Arkansas Post in the Civil War
Even if you know a fair amount about the Civil War, you may not have heard of the Battle of Arkansas Post. It doesn’t make the indices of the one-volume histories on my shelf. Though a significant action in the Vicksburg Campaign, it was not part of Grant’s widely-studied maneuvers that led to Vicksburg’s fall.
The military historians don’t have much of a story to tell at Arkansas Post National Memorial, the site of a brief siege in 1863. First of all, most of the relevant battlefield is underwater, either washed away by the changing channels of the Arkansas River or flooded behind a dam project managed by the US Army Corps of Engineers. Only some rifle trenches from 1863 remain to interpret.
Second, military historians like to focus on battlefield tactics and, to a lesser extent, the operational decisions generals make at the campaign level. Those are not very interesting here since the story consists of overwhelming land forces accepting Fort Hindman’s surrender after Union naval guns pound the fort into submission. A park brochure (McCutchen 2003) tells that story, along with three signs along the park’s entrance road, near the rifle pits.
By seeing it in military terms, the park narrative misjudges events at Arkansas Post. The Civil War Battle of Arkansas Post (Fort Hindman) was a political victory by a political general, Major General John McClernand. As it turns out, the most interesting—and most important—aspect of the battle concerns McClernand and army politics.
McClernand was an ally of Stephen Douglas, presidential candidate of the Illinois Democratic Party, and a member of the national House of Representatives from Illinois from 1843 to 1851. He also filled a vacancy in the House briefly in 1860. Though he supported Douglas for president in 1860, McClernand was also a friend of Republican candidate Abraham Lincoln. Appointing him as a brigadier general helped President Lincoln maintain relationships with the Democratic Party at home, at a time when many in southern Illinois had Confederate sympathies.
Though vainglorious and self-serving to an extent that annoyed his military colleagues, McClernand proved to be a more reasonable soldier than many other political generals. His success at Arkansas Post was balanced by weaknesses in performance at Fort Donelson and Champion Hill, though a tenacity on defense at Shiloh balanced his slow movements on the advance. Capturing Fort Hindman was not without military advantages, but interpretation exaggerates them. Remarkably, McClernand’s success at Arkansas Post led to his removal.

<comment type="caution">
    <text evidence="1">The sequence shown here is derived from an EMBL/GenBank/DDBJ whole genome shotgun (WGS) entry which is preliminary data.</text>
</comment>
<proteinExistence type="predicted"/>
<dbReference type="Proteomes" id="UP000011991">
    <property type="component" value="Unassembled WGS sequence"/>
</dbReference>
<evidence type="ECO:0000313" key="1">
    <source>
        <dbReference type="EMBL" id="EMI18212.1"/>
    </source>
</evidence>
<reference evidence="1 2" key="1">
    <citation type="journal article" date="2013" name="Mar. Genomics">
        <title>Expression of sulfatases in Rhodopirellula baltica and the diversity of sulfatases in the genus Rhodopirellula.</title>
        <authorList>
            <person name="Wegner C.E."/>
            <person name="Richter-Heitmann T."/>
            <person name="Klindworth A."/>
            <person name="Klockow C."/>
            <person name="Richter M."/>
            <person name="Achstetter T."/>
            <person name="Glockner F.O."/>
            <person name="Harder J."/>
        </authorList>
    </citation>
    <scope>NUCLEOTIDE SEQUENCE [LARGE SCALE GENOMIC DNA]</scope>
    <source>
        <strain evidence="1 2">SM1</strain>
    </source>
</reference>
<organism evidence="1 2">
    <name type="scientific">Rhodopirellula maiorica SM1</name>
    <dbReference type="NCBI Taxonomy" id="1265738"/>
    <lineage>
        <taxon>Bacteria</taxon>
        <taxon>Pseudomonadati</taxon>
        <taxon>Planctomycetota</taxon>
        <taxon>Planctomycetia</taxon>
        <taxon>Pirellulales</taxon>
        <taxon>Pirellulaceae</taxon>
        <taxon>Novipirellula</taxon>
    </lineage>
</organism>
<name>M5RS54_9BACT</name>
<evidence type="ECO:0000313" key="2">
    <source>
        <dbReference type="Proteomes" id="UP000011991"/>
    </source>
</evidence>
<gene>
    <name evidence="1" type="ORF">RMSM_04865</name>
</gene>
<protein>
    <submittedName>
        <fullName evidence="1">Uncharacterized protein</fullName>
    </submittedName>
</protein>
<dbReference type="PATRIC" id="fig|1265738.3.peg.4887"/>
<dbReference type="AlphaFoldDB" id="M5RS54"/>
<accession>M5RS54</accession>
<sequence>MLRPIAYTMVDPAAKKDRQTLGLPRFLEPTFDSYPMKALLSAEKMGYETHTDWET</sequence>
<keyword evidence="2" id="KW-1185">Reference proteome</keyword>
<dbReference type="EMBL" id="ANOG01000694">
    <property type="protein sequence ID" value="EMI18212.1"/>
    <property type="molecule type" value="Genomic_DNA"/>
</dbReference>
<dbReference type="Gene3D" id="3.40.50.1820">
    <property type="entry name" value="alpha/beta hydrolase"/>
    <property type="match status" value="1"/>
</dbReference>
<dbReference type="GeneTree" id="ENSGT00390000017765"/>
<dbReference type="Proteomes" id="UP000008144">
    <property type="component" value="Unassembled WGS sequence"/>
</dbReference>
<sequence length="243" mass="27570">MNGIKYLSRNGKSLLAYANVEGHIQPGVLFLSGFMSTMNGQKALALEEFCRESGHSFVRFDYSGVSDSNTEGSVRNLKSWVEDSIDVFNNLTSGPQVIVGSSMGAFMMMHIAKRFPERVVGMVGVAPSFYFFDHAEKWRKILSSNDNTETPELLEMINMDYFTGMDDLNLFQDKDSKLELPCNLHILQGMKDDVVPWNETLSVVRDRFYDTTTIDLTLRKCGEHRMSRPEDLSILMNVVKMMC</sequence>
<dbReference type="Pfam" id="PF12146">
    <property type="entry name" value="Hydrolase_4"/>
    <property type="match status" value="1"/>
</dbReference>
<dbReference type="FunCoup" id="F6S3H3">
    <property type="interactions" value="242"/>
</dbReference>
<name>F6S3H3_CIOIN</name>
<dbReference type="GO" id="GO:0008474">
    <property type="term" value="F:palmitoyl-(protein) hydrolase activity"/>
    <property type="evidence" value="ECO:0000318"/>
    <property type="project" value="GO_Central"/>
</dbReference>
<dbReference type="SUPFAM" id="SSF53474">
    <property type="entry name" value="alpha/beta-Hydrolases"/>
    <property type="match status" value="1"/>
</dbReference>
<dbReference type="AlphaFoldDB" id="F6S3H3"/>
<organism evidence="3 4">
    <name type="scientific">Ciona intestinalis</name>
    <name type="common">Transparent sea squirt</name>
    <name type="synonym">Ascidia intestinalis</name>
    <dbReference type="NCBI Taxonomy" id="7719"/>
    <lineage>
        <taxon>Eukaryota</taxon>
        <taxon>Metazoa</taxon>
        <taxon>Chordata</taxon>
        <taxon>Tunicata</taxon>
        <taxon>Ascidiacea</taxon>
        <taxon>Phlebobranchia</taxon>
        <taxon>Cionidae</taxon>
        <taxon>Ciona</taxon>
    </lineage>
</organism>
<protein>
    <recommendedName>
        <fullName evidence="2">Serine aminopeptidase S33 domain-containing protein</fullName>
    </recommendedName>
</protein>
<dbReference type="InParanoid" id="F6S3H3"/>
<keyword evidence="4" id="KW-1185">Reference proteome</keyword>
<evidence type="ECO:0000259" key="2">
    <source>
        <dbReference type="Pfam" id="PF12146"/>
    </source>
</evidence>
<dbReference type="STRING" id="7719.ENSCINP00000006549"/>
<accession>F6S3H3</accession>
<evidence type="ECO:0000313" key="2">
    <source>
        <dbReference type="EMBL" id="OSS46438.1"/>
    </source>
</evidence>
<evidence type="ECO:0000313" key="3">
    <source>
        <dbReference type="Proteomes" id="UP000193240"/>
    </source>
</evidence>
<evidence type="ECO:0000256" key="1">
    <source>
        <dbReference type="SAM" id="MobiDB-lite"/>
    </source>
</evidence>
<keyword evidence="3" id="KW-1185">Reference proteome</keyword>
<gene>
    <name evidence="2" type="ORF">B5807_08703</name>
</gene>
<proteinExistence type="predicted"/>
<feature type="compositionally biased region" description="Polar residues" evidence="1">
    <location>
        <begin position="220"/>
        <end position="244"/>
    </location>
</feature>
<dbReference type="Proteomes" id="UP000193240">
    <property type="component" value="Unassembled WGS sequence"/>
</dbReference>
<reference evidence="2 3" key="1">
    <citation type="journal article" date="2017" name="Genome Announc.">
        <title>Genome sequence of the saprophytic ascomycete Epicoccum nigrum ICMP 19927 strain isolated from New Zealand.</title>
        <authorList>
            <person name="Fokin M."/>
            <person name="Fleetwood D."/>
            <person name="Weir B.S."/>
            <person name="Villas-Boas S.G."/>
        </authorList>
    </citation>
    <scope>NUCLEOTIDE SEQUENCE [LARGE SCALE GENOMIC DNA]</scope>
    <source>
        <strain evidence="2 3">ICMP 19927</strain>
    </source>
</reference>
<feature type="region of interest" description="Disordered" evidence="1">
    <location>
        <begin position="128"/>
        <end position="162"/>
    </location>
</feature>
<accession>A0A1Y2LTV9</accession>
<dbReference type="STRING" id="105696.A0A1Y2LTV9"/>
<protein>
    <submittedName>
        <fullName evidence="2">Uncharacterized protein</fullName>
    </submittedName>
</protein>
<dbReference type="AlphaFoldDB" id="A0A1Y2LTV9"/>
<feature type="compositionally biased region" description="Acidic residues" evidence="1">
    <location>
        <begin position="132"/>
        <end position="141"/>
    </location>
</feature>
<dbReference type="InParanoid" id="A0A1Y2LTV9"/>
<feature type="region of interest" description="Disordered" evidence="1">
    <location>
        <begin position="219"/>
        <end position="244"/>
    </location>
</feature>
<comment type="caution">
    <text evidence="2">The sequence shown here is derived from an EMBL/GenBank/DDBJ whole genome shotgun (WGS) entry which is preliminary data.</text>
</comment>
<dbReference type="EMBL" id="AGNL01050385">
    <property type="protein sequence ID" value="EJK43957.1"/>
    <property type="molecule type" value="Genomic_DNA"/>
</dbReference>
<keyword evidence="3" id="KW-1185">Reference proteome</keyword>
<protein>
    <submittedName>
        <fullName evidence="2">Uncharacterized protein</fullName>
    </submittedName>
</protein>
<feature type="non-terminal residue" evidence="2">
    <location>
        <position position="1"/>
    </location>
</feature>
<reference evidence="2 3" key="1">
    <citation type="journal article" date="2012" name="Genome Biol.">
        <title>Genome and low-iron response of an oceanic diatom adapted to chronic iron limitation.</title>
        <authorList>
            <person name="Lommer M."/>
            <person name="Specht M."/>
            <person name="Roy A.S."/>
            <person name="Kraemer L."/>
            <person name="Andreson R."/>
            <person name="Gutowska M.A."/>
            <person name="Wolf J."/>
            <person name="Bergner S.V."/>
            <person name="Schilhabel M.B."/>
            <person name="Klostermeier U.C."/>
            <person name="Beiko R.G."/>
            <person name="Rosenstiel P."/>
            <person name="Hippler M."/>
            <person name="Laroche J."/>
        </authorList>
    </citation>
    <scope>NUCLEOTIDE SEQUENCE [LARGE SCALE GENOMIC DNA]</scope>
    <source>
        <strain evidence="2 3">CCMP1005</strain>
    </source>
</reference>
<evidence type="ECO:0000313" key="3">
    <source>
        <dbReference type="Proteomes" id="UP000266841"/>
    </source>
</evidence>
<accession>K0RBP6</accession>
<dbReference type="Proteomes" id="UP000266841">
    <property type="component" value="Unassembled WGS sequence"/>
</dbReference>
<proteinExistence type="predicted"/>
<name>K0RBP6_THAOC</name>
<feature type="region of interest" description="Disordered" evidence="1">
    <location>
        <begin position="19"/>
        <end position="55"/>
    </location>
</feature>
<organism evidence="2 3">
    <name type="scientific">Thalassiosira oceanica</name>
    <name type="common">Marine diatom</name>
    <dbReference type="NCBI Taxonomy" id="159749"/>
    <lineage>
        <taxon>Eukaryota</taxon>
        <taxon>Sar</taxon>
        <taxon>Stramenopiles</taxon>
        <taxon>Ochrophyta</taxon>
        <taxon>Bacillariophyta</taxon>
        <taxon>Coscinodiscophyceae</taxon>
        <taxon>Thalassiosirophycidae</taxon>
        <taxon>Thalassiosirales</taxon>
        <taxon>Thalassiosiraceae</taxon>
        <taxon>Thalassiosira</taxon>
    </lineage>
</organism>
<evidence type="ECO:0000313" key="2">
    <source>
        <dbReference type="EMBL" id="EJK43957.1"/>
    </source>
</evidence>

As commander of the Army of Tennessee, Major General Ulysses S. Grant thought his subordinate’s operation a “wild-goose chase” that diverted a large force of soldiers, transports, and gunboats away from the planned assault on Vicksburg. Historian Brian McCutchen (2003: 2; see also Coleman 1987/2009: 116) provides a more sober summary that, “Although Union losses were high and the victory did not contribute to the capture of Vicksburg, it did eliminate one more impediment to Union shipping on the Mississippi.” That said, McClernand undertook the operation without telling his commander until it was already underway.
Commanding, Grant did not think that prize worth the effort. As he saw it, McClernand diverted forces away from Vicksburg and from Grant’s plans to link up with General Nathaniel Banks as the Army of the Gulf moved upriver from New Orleans. As a general principle, Grant believed it unwise to divide his forces to achieve any goal other than the main objective, and that goal was Vicksburg. This guided his reply to McClernand when he learned what was afoot:
“I do not approve of your move on the Post of Arkansas while the other [Vicksburg] is in abeyance. It will lead to the loss of men without a result . . . . It might answer for some of the purposes you suggest, but certainly not as a military movement looking to the accomplishment of the one great result, the capture of Vicksburg. Unless you are acting under authority not derived from me, keep your command where it can soonest be assembled for the renewal of the attack on Vicksburg.” (quoted in Foote 1963: 137)
Grant also informed the General-in-Chief, Henry Halleck, of the action against Arkansas Post. Halleck backed him up, authorizing Grant to relieve General McClernand from command of the Vicksburg campaign, “giving it to the next in rank or taking it yourself” (quoted in Foote 1963: 137). Since McClernand was friends with Lincoln, Halleck presumably cleared this action with the president. Because McClernand enjoyed public acclaim after his success at Arkansas Post, Grant held back from dismissing him immediately “until the time was right to pounce” (Foote 1963: 138).